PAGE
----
For comparison purposes, we will evaluate FICO scores ranging from 500 to 850 as this makes up the majority of potential borrowers. The dollar amounts are calculated assuming a $25,000 principle on a 60-month new car loan in the chart provided below.

FICO Score: APR: Monthly Cost: Total Interest:
500 – 589 14.723% $591 $10,467
590 – 619 13.637% $577 $9,621
620 – 659 9.372% $523 $6,409
660 – 689 6.81% $491 $4,477
690 – 719 4.593% $467 $3,028
720 – 850 3.281% $452 $2,141

As you can see, the total cost of a $25,000 auto loan could vary by as much as $8,326 in just five short years. This means it makes sense for borrowers with low credit scores to work on their credit ratings before getting financing. For best results, you should aim for at least a FICO score of 660 before applying for a new car loan.

What’s Your Credit Score?

FICO is the most common credit score model that gets used by lenders. Yet, gaining access to your official FICO score is not easy nor affordable. It might be free for your lender to pull, but you could find yourself paying a sizable amount to keep up-to-date with your FICO score.

This is why you might want to consider taking advantage of the identity theft protection service. Not only does it help keep your identity safe (and free from credit destruction!), but with it, you get regular credit score updates under a similar rating algorithm. It also comes at the same cost as FICO’s monthly plan, which gives you credit monitoring but not identity theft protection.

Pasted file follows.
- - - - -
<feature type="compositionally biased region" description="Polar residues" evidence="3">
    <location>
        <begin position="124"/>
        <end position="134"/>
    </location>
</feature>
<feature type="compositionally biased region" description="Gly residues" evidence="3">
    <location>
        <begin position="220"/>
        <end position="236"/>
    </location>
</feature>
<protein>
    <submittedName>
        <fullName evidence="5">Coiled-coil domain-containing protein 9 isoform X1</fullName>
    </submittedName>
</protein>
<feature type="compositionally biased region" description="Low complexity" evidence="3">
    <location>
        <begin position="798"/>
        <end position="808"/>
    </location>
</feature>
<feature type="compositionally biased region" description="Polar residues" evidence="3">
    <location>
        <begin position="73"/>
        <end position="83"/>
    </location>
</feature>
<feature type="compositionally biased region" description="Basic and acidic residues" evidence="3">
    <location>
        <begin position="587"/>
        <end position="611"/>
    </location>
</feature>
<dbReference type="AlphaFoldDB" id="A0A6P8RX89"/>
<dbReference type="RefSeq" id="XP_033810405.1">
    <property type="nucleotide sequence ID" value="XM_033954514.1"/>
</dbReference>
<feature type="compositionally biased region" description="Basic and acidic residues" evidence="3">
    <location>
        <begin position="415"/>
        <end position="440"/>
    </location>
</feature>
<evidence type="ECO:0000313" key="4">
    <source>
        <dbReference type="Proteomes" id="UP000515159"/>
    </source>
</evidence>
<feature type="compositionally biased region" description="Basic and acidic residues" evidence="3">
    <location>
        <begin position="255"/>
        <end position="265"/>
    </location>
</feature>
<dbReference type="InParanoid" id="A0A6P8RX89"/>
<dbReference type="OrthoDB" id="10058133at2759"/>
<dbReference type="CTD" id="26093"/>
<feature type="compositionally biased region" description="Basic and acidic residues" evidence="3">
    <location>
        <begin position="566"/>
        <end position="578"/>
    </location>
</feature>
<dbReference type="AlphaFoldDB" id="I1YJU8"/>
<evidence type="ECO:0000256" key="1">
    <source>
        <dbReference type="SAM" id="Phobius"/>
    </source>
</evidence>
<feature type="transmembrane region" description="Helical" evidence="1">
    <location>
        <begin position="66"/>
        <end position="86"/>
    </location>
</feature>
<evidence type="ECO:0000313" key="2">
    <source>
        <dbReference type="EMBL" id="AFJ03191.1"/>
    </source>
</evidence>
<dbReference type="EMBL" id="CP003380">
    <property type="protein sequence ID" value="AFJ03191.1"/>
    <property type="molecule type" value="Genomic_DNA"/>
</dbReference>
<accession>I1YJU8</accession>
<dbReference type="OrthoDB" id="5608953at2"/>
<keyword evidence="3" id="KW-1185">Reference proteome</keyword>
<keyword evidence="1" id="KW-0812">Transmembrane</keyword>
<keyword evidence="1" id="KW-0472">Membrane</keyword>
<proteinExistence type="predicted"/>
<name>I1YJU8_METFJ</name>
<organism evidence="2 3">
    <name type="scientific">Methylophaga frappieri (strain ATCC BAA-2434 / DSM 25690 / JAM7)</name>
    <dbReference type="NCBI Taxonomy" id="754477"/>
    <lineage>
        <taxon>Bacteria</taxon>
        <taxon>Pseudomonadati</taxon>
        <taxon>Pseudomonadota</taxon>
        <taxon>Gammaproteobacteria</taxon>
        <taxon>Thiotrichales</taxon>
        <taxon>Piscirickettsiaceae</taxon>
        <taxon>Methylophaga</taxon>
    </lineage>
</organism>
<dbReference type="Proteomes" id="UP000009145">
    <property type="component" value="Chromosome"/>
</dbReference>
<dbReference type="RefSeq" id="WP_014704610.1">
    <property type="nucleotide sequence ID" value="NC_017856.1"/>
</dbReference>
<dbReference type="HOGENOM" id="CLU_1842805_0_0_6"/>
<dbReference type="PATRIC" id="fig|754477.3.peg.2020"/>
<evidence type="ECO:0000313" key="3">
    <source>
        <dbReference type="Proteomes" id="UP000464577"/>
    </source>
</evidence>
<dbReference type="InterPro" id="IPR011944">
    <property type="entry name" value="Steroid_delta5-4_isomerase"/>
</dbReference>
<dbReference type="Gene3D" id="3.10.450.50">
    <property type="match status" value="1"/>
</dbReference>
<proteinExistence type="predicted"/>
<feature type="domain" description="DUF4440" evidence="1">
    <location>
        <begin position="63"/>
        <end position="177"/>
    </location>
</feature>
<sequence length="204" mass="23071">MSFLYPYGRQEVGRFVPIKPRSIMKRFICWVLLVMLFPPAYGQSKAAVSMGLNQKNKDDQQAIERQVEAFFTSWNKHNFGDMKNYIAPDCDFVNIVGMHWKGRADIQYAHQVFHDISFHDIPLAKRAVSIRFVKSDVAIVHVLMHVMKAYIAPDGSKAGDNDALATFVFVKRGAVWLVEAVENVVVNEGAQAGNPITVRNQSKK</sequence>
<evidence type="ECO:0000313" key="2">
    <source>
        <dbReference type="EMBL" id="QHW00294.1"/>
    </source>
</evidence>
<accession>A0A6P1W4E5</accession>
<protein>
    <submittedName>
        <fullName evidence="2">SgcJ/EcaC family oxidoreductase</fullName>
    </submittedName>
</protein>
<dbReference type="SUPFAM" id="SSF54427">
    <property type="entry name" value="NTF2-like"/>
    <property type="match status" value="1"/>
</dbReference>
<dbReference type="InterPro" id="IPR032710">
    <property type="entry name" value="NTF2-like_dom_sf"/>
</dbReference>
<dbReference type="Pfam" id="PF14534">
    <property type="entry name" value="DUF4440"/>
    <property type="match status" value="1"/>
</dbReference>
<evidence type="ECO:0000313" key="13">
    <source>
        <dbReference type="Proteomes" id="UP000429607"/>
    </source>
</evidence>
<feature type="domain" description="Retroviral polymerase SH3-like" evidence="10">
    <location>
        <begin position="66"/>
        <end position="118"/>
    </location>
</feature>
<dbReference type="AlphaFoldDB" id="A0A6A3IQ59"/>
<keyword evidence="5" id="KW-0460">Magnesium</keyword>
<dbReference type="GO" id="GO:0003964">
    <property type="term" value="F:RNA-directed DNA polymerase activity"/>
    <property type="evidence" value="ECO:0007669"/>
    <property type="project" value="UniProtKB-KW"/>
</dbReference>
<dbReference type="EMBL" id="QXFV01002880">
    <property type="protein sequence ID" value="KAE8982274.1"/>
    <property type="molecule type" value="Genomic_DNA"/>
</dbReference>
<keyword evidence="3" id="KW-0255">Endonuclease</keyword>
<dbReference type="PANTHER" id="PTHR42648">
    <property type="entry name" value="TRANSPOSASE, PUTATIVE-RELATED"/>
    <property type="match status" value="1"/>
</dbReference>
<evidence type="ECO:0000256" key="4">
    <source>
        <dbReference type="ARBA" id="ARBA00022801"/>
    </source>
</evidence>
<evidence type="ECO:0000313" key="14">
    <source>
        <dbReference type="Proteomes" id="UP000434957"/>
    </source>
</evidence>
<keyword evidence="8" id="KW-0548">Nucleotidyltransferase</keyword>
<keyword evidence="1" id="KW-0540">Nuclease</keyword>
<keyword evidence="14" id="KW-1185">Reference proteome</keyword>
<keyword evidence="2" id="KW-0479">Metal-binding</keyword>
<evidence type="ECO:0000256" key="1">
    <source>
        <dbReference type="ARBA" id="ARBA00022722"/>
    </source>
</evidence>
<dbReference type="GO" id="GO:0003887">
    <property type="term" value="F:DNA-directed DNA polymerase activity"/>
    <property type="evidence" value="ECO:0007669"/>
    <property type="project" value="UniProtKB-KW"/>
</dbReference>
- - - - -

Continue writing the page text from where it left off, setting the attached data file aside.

Again, if you cannot manage at least a 660 FICO score, you might want to improve your credit score before applying for a car loan. There are still many lenders that will accept you, but there is a much greater chance that you will overpay on interest costs. Of course, you can get a car loan with a 600 credit score, but the premiums and total interest will be much higher than it is for a borrower with strong credit.

How to Build Your Credit Fast?

Is your current FICO score pretty low in the charts? If so, you should take the initiative and try to build your rating up for at least a few months before inquiring about an auto loan. This is especially true if you have any new accounts opened in the past 3 to 6 months.

When attempting to improve your credit score for car loan purposes, keep each of the following points in mind.

Credit Report Errors

Misinformation on your credit report can attribute to a lower credit score calculation. You have the right to dispute any entries on your credit report that you deem invalid. Whether the transaction was not authorized or the amounts are inaccurate, you can request removal by the three credit bureaus.

Credit report errors are more common than you think. In 2013, the FTC found that 5% of American credit reports contained errors resulting in your credit score being 20 or more points off. If you are one of the lucky ones who hits the 1 in 250 odds, your credit report correction will net you a score change of more than 100 points.